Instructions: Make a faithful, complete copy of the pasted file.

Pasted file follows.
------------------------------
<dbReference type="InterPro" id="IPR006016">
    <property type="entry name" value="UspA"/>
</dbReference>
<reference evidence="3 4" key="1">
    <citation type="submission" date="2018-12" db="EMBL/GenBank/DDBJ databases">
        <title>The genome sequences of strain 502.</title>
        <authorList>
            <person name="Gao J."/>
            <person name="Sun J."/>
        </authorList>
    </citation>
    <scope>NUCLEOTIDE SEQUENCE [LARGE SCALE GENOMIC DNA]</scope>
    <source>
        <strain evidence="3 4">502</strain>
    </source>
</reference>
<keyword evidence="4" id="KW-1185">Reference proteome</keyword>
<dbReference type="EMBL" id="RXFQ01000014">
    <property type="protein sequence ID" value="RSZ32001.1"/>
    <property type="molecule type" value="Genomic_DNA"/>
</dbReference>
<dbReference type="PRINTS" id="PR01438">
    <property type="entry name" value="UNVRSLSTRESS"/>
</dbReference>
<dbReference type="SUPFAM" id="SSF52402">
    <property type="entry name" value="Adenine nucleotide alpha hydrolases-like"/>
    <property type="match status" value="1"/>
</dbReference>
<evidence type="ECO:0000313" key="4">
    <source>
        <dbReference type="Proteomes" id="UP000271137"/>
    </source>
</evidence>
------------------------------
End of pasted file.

<dbReference type="InterPro" id="IPR006016">
    <property type="entry name" value="UspA"/>
</dbReference>
<reference evidence="3 4" key="1">
    <citation type="submission" date="2018-12" db="EMBL/GenBank/DDBJ databases">
        <title>The genome sequences of strain 502.</title>
        <authorList>
            <person name="Gao J."/>
            <person name="Sun J."/>
        </authorList>
    </citation>
    <scope>NUCLEOTIDE SEQUENCE [LARGE SCALE GENOMIC DNA]</scope>
    <source>
        <strain evidence="3 4">502</strain>
    </source>
</reference>
<keyword evidence="4" id="KW-1185">Reference proteome</keyword>
<dbReference type="EMBL" id="RXFQ01000014">
    <property type="protein sequence ID" value="RSZ32001.1"/>
    <property type="molecule type" value="Genomic_DNA"/>
</dbReference>
<dbReference type="PRINTS" id="PR01438">
    <property type="entry name" value="UNVRSLSTRESS"/>
</dbReference>
<dbReference type="SUPFAM" id="SSF52402">
    <property type="entry name" value="Adenine nucleotide alpha hydrolases-like"/>
    <property type="match status" value="1"/>
</dbReference>
<evidence type="ECO:0000313" key="4">
    <source>
        <dbReference type="Proteomes" id="UP000271137"/>
    </source>
</evidence>